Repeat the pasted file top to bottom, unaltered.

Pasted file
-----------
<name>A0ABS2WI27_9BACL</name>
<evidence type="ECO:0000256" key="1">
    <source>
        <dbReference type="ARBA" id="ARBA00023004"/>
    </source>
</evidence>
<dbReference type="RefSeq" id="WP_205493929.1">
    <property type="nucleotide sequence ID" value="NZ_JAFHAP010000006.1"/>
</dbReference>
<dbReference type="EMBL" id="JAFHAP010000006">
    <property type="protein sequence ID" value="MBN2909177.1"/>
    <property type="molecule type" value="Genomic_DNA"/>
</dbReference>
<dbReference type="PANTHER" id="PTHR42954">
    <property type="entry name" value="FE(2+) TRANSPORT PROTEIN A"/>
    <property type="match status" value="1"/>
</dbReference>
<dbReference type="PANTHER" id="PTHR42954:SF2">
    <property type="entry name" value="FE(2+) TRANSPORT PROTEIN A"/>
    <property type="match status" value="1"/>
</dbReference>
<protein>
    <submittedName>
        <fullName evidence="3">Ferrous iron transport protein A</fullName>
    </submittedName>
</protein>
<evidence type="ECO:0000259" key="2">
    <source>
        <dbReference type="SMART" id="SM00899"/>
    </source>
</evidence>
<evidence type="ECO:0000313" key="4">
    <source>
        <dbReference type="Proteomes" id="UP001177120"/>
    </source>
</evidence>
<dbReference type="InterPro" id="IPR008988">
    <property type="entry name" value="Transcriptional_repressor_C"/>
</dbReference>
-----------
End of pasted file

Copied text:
<name>A0ABS2WI27_9BACL</name>
<evidence type="ECO:0000256" key="1">
    <source>
        <dbReference type="ARBA" id="ARBA00023004"/>
    </source>
</evidence>
<dbReference type="RefSeq" id="WP_205493929.1">
    <property type="nucleotide sequence ID" value="NZ_JAFHAP010000006.1"/>
</dbReference>
<dbReference type="EMBL" id="JAFHAP010000006">
    <property type="protein sequence ID" value="MBN2909177.1"/>
    <property type="molecule type" value="Genomic_DNA"/>
</dbReference>
<dbReference type="PANTHER" id="PTHR42954">
    <property type="entry name" value="FE(2+) TRANSPORT PROTEIN A"/>
    <property type="match status" value="1"/>
</dbReference>
<dbReference type="PANTHER" id="PTHR42954:SF2">
    <property type="entry name" value="FE(2+) TRANSPORT PROTEIN A"/>
    <property type="match status" value="1"/>
</dbReference>
<protein>
    <submittedName>
        <fullName evidence="3">Ferrous iron transport protein A</fullName>
    </submittedName>
</protein>
<evidence type="ECO:0000259" key="2">
    <source>
        <dbReference type="SMART" id="SM00899"/>
    </source>
</evidence>
<evidence type="ECO:0000313" key="4">
    <source>
        <dbReference type="Proteomes" id="UP001177120"/>
    </source>
</evidence>
<dbReference type="InterPro" id="IPR008988">
    <property type="entry name" value="Transcriptional_repressor_C"/>
</dbReference>